Prison officials have a duty to take reasonable steps to protect inmates from physical abuse. Farmer v. Brennan, 511 U.S. 825, 833 (1994). To establish a violation of this duty, the prisoner must establish that prison officials were "deliberately indifferent" to serious threats to the inmate's safety. See Farmer, 511 U.S. at 834. To demonstrate a prison official was deliberately indifferent to a serious threat to the inmate's safety, the prisoner must show that "the official [knew] of and disregard[ed]] an excessive risk to inmate. . . safety; the official must both be aware of facts from which the inference could be drawn that a substantial risk of serious harm exists, and [the official] must also draw the inference." Id., at 837. To prove knowledge of the risk, however, the prisoner may rely on circumstantial evidence; in fact, the very obviousness of the risk may be sufficient to establish knowledge. See Farmer, 511 at 842.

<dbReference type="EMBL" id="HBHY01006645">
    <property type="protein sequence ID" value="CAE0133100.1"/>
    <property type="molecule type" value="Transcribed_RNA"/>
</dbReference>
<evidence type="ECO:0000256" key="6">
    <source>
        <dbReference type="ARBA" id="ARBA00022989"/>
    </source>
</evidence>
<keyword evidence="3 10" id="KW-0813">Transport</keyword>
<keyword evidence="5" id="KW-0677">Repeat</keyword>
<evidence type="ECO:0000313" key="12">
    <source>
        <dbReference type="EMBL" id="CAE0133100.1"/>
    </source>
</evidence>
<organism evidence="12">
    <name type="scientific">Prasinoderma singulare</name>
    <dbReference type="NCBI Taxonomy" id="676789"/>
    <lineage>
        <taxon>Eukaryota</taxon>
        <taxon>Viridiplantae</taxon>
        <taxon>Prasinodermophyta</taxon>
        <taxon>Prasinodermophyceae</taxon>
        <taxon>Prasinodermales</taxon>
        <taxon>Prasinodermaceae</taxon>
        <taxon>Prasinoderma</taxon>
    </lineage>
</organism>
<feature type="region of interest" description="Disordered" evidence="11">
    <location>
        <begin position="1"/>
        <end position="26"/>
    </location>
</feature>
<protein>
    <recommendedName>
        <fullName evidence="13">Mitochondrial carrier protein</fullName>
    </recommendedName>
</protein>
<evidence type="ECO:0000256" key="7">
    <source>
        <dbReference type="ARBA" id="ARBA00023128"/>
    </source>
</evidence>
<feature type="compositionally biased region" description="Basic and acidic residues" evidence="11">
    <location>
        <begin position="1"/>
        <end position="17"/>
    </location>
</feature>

While Plaintiff has alleged some serious allegations, he simply has not provided enough facts from which the Court can determine whether he has stated an Eighth Amendment claim. Plaintiff admits that he failed to tell prison officials the serious nature of the alleged assault. (See FAC at 7-8.) In order for the Court to find "deliberate indifference," Plaintiff has to show that the named Defendants "[knew] of and disregard[ed]] an excessive risk to inmate. . . safety." See Farmer, 511 U.S. at 837. Plaintiff does not allege any facts to demonstrate that the Defendants knew that he would be assaulted by his cellmate. He later claims that he did tell Defendant Martinez of the assault but it is not clear precisely what Plaintiff told Martinez. Moreover, it is not clear that Plaintiff was ever housed with his cellmate after the alleged assault occurred. Plaintiff does not allege any specific facts to show that Defendants knew of an excessive risk to his safety either prior to August 8, 2008 or anytime thereafter.

Accordingly, Plaintiff's Eighth Amendment Failure to Protect claims found in Count "1" are dismissed for failing to state a claim upon ...